Next on Trump's to-do-list: to finalize the world peace with North Korea's Kim, a nuclear renegade and terrorist last year, now another global leader equal to US prez and "a great guy". As we have seen, the peace process did not quite come to conclusion in Singapore. In fact, next to no progress followed from the lavish signatures in the hazy memo and reality-TV show - despite excellent camera setting for the buddy-buddy garden walk. And there was no Nobel Peace prize for The Donald – so unfair! The Great Leader must be now thinking another TV-spectacle should get him the coveted prize that his nemesis Obama got. Otherwise he might ban Norway off the map. And any country who dare buy their salmon.

Like Singapore, what China committed to do in Buenos Aires was "lost in translation" to Trump's team. Eagerly they immediately tweeted that China had committed to lower tariffs on US cars and renew buying big amounts of US soy beans. Yet, following day China Daily reported both sides had just agreed to engage into new "tough talks" how they could change their relation from confrontation to collaboration. So unfair.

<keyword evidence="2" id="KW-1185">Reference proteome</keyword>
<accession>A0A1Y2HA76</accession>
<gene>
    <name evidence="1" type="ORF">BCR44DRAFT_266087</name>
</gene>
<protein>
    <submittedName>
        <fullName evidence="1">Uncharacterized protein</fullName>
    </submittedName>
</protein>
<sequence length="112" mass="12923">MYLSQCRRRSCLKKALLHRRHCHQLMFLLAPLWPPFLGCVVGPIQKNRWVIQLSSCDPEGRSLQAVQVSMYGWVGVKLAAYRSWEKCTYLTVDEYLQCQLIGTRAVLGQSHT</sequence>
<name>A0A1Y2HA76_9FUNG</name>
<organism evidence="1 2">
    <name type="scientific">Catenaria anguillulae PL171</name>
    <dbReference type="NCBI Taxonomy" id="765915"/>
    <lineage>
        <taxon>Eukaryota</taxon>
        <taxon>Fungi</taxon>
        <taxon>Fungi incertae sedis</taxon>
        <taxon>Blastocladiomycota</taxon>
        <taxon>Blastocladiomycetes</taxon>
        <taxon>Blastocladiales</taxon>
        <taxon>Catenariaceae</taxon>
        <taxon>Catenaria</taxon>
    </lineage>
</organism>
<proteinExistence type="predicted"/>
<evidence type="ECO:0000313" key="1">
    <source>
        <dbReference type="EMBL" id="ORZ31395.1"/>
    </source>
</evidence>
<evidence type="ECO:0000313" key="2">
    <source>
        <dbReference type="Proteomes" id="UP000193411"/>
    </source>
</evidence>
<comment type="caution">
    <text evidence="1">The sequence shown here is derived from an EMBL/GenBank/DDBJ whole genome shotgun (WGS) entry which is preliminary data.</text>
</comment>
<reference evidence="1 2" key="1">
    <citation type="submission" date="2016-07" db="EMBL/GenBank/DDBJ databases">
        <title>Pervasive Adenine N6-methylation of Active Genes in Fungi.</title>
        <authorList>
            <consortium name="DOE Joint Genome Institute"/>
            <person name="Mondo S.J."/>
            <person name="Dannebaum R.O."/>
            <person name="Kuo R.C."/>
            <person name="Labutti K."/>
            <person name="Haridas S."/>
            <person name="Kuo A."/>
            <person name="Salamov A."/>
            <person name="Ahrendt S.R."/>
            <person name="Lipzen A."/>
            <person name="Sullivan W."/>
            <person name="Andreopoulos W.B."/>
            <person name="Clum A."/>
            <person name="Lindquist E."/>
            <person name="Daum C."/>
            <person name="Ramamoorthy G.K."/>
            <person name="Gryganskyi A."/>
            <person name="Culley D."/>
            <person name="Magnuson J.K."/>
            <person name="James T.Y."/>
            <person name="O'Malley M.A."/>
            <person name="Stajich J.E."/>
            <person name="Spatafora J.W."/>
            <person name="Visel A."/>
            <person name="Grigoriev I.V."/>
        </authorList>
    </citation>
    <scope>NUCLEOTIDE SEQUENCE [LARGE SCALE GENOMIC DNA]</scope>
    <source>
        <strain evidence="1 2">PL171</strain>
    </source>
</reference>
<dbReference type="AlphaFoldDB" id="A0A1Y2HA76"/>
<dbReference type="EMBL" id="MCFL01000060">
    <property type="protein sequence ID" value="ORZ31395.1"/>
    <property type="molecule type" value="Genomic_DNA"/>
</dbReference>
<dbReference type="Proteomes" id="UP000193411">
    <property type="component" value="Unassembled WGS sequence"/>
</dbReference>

The G20 meeting itself was praised a small success: others managed this time to get USA to sign the mutual protocol – unlike G7 and APEC meetings earlier this year – but only after watering down the text from its usual brave claims. Abe-san must be highly worried how he can turn next year's G20 meeting in Osaka to more constructive and meaningful. Other than that he was highly active shuttling from meeting to another with other leaders for his own TV spectacle. We could see him pumping hands not only with Trump and Xi, but Putin, Macron, May, Modi, Erdogan and the EU Commission's Dynamic Duo – all with same confident smile. What a contrast to always murky Trump! Hats off to Gaimusho officials for managing such complex schedule in just a few days. Once "Down Under", Abe even managed to visit Uruguay and Paraguay for new trade deals.